ARCHIVED - Operation PALLADIUM

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Canada is a significant contributor to the NATO mission in Bosnia-Herzegovina known as the Stabilization Force, or SFOR. Canadian troops first came to the Balkans in February 1992 as part of the United Nations Protection Force (UNPROFOR), which was formed to protect non-combatants during the wars that tore apart the former Republic of Yugoslavia. With the signing on December 14, 1995, of the General Framework Agreement for Peace at Paris, after negotiations conducted at Dayton, Ohio, NATO entered Bosnia-Herzegovina with the 60,000-strong Implementation Force (IFOR) to ensure that the belligerent parties complied with its terms.

SFOR (as the NATO force became known in 1996) is part of a major international effort to help Bosnia-Herzegovina reshape itself as a democratic European nation. The SFOR mission is to deter or respond to violence and, thus, provide the safe and secure environment necessary for the consolidation of peace in Bosnia-Herzegovina, with the goal of promoting a climate in which the peace process can make progress without the presence of NATO forces. Specifically, SFOR troops patrol so people can go about their daily business without fear.

On December 2, 2003, NATO confirmed that the security situation in Bosnia-Herzegovina had improved so much that the strength of SFOR will be reduced from 12, 000 to 7, 000 troops by June 2004. In line with other NATO members contributing troops to SFOR, Canada has reduced its commitment proportionately: TFBH now comprises about 650 CF members and 185 Canadian civilians.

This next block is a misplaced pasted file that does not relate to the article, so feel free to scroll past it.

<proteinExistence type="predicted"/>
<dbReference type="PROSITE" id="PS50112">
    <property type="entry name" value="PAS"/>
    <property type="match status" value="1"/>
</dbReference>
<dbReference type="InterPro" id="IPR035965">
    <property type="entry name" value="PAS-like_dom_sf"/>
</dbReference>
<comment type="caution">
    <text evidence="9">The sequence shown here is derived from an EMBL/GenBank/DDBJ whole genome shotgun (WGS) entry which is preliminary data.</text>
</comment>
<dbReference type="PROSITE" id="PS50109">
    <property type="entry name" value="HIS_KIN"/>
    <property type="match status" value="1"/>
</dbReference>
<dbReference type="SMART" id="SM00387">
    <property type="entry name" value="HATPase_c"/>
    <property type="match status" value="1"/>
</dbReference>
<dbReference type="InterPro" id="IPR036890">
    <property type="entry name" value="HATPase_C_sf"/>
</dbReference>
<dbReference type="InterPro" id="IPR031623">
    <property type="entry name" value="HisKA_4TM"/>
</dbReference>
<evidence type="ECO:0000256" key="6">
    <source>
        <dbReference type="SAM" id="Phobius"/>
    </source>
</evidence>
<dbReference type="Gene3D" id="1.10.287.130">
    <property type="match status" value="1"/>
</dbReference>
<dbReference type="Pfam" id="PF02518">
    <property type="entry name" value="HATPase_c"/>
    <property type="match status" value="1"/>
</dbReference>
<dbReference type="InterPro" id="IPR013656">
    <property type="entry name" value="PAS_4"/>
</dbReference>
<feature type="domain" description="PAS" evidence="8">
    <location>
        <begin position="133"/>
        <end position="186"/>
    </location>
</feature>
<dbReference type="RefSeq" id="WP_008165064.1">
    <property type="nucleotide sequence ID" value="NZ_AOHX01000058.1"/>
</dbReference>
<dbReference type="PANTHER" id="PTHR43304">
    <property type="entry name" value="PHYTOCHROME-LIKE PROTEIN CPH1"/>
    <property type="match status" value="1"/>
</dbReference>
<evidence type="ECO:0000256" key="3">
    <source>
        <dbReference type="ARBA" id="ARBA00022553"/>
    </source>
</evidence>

The overall Canadian contribution to SFOR is called Operation PALLADIUM . Each CF unit deployed on Op PALLADIUM serves a six-month tour, and each turnover is called a rotation, or "Roto". The current rotation, which took the field in April 2004, is the fourteenth, and is therefore referred to as "Roto 14". The total Canadian contingent in SFOR is known as Task Force Bosnia-Herzegovina (TFBH), and its headquarters and support base are co-located at Camp Black Bear in Velika Kladusa, a town in north-western Bosnia-Herzegovina near the Croatian border.

TFBH forms a part of Multinational Brigade Northwest, headquartered at Banja Luka, which also has Dutch and British contingents. The three nations take turns providing the Brigade's commanding officer, and the current Brigade Commander is Brigadier-General Stuart Beare of the Canadian Forces.

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